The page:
Editor’s shocking expose of NPR bias has newsroom ‘in turmoil’ – report

NPR editor Uri Berliner has provoked “turmoil” at the news outlet with his “bombshell” essay this week exposing its liberal coverage — the irony being that few outside NPR contest said bias.

That’s according to The New York Times, which reported that NPR “is facing both internal tumult and a fusillade of attacks by prominent conservatives.”

Berliner wrote an essay for the Free Press that panned NPR’s coverage of the Russian collusion hoax, Hunter Biden’s laptop, and the COVID lab leak theory, suggesting it was the result of a left-wing bias. He also alleged that NPR prioritized racial diversity over ideological diversity.

He wrote that NPR “hitched our wagon” to U.S. Rep. Adam Schiff (D-Calif.), the chief purveyor of the Russia-gate hoax.

“Schiff, who was the top Democrat on the House Intelligence Committee, became NPR’s guiding hand, its ever-present muse. By my count, NPR hosts interviewed Schiff 25 times about Trump and Russia. During many of those conversations, Schiff alluded to purported evidence of collusion. The Schiff talking points became the drumbeat of NPR news reports,” Berliner wrote.

According to Fox News, the Times reported that the essay was brought up at a “long-scheduled meet-and-greet” with some NPR show hosts on Wednesday. NPR editor-in-chief Edith Chapin reportedly said at the meeting she did not want Berliner to become a “martyr.”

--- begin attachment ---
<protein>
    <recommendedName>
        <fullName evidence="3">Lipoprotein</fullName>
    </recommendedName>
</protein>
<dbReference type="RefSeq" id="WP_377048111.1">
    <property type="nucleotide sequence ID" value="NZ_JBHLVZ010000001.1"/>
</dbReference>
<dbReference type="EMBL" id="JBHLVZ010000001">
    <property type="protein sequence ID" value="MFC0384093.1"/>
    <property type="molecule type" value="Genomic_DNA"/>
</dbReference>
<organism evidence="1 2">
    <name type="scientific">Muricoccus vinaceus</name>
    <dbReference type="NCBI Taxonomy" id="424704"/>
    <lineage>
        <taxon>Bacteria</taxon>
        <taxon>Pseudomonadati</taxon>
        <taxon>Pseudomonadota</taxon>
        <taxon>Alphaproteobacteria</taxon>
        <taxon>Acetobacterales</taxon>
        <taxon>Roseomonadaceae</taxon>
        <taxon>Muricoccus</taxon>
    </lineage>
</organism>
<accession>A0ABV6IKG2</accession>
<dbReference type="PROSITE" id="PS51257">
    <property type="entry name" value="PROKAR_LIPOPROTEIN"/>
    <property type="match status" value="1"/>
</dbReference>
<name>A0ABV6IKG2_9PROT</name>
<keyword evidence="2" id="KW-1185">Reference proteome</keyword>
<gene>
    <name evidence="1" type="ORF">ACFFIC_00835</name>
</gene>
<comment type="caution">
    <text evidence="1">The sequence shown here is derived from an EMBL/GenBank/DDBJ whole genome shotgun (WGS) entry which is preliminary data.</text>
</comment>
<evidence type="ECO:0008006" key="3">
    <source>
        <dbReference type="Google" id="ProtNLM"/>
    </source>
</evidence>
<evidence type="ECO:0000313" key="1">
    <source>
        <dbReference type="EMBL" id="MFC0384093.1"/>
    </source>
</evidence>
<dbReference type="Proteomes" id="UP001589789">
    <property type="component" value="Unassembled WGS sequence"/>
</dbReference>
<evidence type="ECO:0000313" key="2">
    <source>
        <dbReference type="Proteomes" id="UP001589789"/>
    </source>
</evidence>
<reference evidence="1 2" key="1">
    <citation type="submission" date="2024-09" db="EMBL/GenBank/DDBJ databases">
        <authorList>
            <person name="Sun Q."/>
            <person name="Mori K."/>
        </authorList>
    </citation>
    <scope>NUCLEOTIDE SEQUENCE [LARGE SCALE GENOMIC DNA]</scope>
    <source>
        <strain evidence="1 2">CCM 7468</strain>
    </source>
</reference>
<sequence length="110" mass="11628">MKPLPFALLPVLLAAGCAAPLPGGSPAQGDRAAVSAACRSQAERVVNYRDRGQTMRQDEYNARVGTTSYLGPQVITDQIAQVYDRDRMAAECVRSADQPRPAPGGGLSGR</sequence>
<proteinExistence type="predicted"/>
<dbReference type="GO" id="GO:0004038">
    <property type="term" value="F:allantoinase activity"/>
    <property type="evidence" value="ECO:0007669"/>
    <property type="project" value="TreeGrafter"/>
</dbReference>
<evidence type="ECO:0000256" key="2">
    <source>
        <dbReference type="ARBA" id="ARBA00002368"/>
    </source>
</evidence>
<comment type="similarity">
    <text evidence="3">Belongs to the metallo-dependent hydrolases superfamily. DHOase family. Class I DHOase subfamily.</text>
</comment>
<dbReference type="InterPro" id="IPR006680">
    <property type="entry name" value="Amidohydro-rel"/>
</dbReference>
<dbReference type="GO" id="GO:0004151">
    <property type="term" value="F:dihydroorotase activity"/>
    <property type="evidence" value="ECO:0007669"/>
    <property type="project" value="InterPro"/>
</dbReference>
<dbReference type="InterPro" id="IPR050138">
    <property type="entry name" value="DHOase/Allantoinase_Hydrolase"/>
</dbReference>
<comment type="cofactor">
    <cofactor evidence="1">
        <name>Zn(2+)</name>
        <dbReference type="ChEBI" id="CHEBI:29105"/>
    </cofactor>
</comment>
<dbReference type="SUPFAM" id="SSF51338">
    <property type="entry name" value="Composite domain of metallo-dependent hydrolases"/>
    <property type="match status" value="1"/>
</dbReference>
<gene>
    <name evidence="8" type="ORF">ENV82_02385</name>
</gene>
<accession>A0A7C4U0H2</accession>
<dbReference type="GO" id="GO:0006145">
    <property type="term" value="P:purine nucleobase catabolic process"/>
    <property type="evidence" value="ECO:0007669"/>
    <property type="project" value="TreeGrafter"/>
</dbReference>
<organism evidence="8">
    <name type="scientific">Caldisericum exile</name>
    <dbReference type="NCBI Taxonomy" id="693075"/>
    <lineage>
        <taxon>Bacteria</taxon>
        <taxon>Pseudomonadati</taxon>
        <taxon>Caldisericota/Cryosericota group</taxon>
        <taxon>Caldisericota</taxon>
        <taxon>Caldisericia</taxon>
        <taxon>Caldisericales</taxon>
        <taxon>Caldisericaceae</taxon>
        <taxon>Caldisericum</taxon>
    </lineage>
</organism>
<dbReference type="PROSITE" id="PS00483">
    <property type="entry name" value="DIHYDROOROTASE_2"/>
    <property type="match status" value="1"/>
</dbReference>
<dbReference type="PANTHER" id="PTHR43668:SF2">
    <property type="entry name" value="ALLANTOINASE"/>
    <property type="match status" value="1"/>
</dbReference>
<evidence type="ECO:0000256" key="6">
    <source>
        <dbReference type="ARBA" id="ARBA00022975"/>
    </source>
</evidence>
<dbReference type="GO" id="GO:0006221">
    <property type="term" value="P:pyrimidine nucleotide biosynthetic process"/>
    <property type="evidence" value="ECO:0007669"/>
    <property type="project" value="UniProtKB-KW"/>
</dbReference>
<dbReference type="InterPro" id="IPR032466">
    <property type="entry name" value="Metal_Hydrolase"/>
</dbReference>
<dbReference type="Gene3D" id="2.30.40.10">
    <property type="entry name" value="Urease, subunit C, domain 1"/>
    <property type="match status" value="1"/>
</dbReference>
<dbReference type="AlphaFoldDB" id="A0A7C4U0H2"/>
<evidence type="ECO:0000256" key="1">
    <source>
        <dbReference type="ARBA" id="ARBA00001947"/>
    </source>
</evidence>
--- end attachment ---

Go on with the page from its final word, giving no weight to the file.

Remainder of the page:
“We’re proud to stand behind the exceptional work that our desks and shows do to cover a wide range of challenging stories,” Chapin said in an email to staff on Tuesday. “We believe that inclusion — among our staff, with our sourcing, and in our overall coverage — is critical to telling the nuanced stories of this country and our world.”

“Mr. Berliner’s essay also sent critical Slack messages whizzing through some of the same employee affinity groups focused on racial and sexual identity that he cited in his essay. In one group, several staff members disputed Mr. Berliner’s points about a lack of ideological diversity and said efforts to recruit more people of color would make NPR’s journalism better,” The Times noted.

Tony Cavin, NPR managing editor of standards and practices, also pushed back, suggesting Berliner made it more difficult for NPR journalists to do their jobs.

“The next time one of our people calls up a Republican congressman or something and tries to get an answer from them, they may well say, ‘Oh, I read these stories, you guys aren’t fair, so I’m not going to talk to you,’” he told The Times.

NPR TV critic Eric Deggans tweeted, “Many things wrong w/terrible Berliner column on NPR, including not observing basic fairness. Didn’t seek comment from NPR before publishing. Didn’t mention many things which could detract from his conclusions. Set up staffers of color as scapegoats.”

Brian Mann, a self-described “aging rural White man,” stepped forward to carry water for the liberal outlet, saying he “felt welcome, supported, heard and respected by my colleagues.”

He also downplayed the reported “turmoil.”

Tom Tillison


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